Milk and dairy products: good or bad for human health? An assessment of the totality of scientific evidence
Background: There is scepticism about health effects of dairy products in the public, which is reflected in an increasing intake of plant-based drinks, for example, from soy, rice, almond, or oat.
Objective: This review aimed to assess the scientific evidence mainly from meta-analyses of observational studies and randomised controlled trials, on dairy intake and risk of obesity, type 2 diabetes, cardiovascular disease, osteoporosis, cancer, and all-cause mortality.
Results: The most recent evidence suggested that intake of milk and dairy products was associated with reduced risk of childhood obesity. In adults, intake of dairy products was shown to improve body composition and facilitate weight loss during energy restriction. In addition, intake of milk and dairy products was associated with a neutral or reduced risk of type 2 diabetes and a reduced risk of cardiovascular disease, particularly stroke. Furthermore, the evidence suggested a beneficial effect of milk and dairy intake on bone mineral density but no association with risk of bone fracture. Among cancers, milk and dairy intake was inversely associated with colorectal cancer, bladder cancer, gastric cancer, and breast cancer, and not associated with risk of pancreatic cancer, ovarian cancer, or lung cancer, while the evidence for prostate cancer risk was inconsistent. Finally, consumption of milk and dairy products was not associated with all-cause mortality. Calcium-fortified plant-based drinks have been included as an alternative to dairy products in the nutrition recommendations in several countries. However, nutritionally, cow’s milk and plant-based drinks are completely different foods, and an evidence-based conclusion on the health value of the plant-based drinks requires more studies in humans.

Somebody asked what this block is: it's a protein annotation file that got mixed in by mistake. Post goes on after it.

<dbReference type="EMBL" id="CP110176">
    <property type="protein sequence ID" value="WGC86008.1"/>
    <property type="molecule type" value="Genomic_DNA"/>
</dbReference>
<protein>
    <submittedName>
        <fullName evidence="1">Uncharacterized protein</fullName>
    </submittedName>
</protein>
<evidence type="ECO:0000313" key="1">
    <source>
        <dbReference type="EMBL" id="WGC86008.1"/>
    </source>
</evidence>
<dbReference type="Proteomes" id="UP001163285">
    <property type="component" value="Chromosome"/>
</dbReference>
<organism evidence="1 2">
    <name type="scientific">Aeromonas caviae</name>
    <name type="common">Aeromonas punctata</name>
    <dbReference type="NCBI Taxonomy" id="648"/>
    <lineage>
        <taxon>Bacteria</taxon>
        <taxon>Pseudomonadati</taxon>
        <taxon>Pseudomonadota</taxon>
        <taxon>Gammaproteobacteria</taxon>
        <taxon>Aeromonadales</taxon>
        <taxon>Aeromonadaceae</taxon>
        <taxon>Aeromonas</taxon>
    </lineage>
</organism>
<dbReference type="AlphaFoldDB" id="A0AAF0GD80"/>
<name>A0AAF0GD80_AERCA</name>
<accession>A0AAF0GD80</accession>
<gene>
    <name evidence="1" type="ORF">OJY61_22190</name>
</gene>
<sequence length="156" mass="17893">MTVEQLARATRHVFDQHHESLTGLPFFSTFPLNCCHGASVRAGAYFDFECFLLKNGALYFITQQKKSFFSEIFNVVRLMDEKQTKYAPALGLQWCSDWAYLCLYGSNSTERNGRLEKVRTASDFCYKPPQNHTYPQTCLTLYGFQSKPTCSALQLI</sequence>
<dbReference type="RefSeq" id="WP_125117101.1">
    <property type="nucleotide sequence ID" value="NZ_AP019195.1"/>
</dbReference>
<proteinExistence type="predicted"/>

Conclusion: The totality of available scientific evidence supports that intake of milk and dairy products contribute to meet nutrient recommendations, and may protect against the most prevalent chronic diseases, whereas very few adverse effects have been reported.
Keywords: obesity; type 2 diabetes; cardiovascular disease; osteoporosis; cancer; mortality
(Published: 22 November 2016)
Citation: Food & Nutrition Research 2016, 60: 32527 - http://dx.doi.org/10.3402/fnr.v60.32527
This work is licensed under a Creative Commons Attribution 4.0 International License.
This work is licensed under a Creative Commons Attribution 4.0 International License
Authors retain copyright of their work, with first publication rights granted to SNF Swedish Nutrition Foundation.